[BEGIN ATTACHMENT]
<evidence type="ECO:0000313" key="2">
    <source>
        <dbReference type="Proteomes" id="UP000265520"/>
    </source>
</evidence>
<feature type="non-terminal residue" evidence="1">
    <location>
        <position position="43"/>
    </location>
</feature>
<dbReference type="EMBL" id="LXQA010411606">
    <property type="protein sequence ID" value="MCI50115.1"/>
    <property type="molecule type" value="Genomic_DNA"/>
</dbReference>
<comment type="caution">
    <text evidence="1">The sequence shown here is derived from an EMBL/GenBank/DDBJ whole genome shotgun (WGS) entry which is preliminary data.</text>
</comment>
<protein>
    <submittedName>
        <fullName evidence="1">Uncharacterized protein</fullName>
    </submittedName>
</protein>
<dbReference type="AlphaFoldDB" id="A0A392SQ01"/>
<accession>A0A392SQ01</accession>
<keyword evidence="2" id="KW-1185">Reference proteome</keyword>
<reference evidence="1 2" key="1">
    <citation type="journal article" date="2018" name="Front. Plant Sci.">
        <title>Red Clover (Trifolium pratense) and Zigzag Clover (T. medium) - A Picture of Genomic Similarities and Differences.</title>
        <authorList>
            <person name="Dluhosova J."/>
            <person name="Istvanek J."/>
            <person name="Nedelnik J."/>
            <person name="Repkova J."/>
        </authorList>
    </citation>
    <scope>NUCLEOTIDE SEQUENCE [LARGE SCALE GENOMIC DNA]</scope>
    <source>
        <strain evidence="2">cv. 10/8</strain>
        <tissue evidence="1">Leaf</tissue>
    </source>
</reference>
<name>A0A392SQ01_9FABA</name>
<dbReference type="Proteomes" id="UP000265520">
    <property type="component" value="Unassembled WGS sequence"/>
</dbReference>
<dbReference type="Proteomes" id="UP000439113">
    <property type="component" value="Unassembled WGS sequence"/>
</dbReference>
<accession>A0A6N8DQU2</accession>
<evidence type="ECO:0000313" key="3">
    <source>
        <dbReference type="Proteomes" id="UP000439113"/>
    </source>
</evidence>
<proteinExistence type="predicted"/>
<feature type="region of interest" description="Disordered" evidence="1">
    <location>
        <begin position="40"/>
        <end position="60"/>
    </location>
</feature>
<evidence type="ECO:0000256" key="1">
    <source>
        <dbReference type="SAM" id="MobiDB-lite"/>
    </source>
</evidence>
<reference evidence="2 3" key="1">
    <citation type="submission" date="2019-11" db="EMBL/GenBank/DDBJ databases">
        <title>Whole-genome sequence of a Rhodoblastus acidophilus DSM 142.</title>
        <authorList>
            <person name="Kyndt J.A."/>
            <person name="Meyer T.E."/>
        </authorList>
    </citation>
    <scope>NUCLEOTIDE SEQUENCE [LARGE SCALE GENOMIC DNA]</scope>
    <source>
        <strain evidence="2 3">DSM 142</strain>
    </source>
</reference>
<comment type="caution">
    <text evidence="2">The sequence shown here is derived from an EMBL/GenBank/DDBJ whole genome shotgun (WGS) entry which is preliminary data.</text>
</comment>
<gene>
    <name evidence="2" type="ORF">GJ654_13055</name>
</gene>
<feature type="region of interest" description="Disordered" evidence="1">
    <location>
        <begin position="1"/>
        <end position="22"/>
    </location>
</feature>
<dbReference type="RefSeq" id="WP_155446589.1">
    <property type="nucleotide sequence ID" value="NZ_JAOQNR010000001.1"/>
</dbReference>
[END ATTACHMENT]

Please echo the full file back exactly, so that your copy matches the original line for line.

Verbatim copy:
<evidence type="ECO:0000313" key="2">
    <source>
        <dbReference type="Proteomes" id="UP000265520"/>
    </source>
</evidence>
<feature type="non-terminal residue" evidence="1">
    <location>
        <position position="43"/>
    </location>
</feature>
<dbReference type="EMBL" id="LXQA010411606">
    <property type="protein sequence ID" value="MCI50115.1"/>
    <property type="molecule type" value="Genomic_DNA"/>
</dbReference>
<comment type="caution">
    <text evidence="1">The sequence shown here is derived from an EMBL/GenBank/DDBJ whole genome shotgun (WGS) entry which is preliminary data.</text>
</comment>
<protein>
    <submittedName>
        <fullName evidence="1">Uncharacterized protein</fullName>
    </submittedName>
</protein>
<dbReference type="AlphaFoldDB" id="A0A392SQ01"/>
<accession>A0A392SQ01</accession>
<keyword evidence="2" id="KW-1185">Reference proteome</keyword>
<reference evidence="1 2" key="1">
    <citation type="journal article" date="2018" name="Front. Plant Sci.">
        <title>Red Clover (Trifolium pratense) and Zigzag Clover (T. medium) - A Picture of Genomic Similarities and Differences.</title>
        <authorList>
            <person name="Dluhosova J."/>
            <person name="Istvanek J."/>
            <person name="Nedelnik J."/>
            <person name="Repkova J."/>
        </authorList>
    </citation>
    <scope>NUCLEOTIDE SEQUENCE [LARGE SCALE GENOMIC DNA]</scope>
    <source>
        <strain evidence="2">cv. 10/8</strain>
        <tissue evidence="1">Leaf</tissue>
    </source>
</reference>
<name>A0A392SQ01_9FABA</name>
<dbReference type="Proteomes" id="UP000265520">
    <property type="component" value="Unassembled WGS sequence"/>
</dbReference>
<dbReference type="Proteomes" id="UP000439113">
    <property type="component" value="Unassembled WGS sequence"/>
</dbReference>
<accession>A0A6N8DQU2</accession>
<evidence type="ECO:0000313" key="3">
    <source>
        <dbReference type="Proteomes" id="UP000439113"/>
    </source>
</evidence>
<proteinExistence type="predicted"/>
<feature type="region of interest" description="Disordered" evidence="1">
    <location>
        <begin position="40"/>
        <end position="60"/>
    </location>
</feature>
<evidence type="ECO:0000256" key="1">
    <source>
        <dbReference type="SAM" id="MobiDB-lite"/>
    </source>
</evidence>
<reference evidence="2 3" key="1">
    <citation type="submission" date="2019-11" db="EMBL/GenBank/DDBJ databases">
        <title>Whole-genome sequence of a Rhodoblastus acidophilus DSM 142.</title>
        <authorList>
            <person name="Kyndt J.A."/>
            <person name="Meyer T.E."/>
        </authorList>
    </citation>
    <scope>NUCLEOTIDE SEQUENCE [LARGE SCALE GENOMIC DNA]</scope>
    <source>
        <strain evidence="2 3">DSM 142</strain>
    </source>
</reference>
<comment type="caution">
    <text evidence="2">The sequence shown here is derived from an EMBL/GenBank/DDBJ whole genome shotgun (WGS) entry which is preliminary data.</text>
</comment>
<gene>
    <name evidence="2" type="ORF">GJ654_13055</name>
</gene>
<feature type="region of interest" description="Disordered" evidence="1">
    <location>
        <begin position="1"/>
        <end position="22"/>
    </location>
</feature>
<dbReference type="RefSeq" id="WP_155446589.1">
    <property type="nucleotide sequence ID" value="NZ_JAOQNR010000001.1"/>
</dbReference>